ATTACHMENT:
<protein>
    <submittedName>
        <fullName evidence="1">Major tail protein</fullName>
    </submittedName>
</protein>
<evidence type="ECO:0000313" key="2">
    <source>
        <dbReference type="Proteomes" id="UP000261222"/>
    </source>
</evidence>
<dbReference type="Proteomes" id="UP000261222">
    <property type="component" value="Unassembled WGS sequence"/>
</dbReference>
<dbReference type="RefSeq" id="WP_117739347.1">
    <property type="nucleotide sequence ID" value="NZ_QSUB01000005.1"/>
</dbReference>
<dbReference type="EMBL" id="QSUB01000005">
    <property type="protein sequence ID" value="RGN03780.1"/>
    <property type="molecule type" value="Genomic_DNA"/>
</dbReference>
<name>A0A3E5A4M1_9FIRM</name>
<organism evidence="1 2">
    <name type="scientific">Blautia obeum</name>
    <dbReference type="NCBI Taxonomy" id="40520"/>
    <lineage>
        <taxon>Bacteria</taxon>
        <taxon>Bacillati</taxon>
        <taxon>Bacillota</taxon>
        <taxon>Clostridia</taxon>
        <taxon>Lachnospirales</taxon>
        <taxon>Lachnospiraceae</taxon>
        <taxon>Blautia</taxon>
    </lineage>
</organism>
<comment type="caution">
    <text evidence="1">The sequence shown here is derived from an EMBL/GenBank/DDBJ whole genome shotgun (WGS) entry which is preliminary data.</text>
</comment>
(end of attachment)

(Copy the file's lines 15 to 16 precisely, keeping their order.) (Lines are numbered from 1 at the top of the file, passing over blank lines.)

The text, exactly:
    <property type="nucleotide sequence ID" value="NZ_QSUB01000005.1"/>
</dbReference>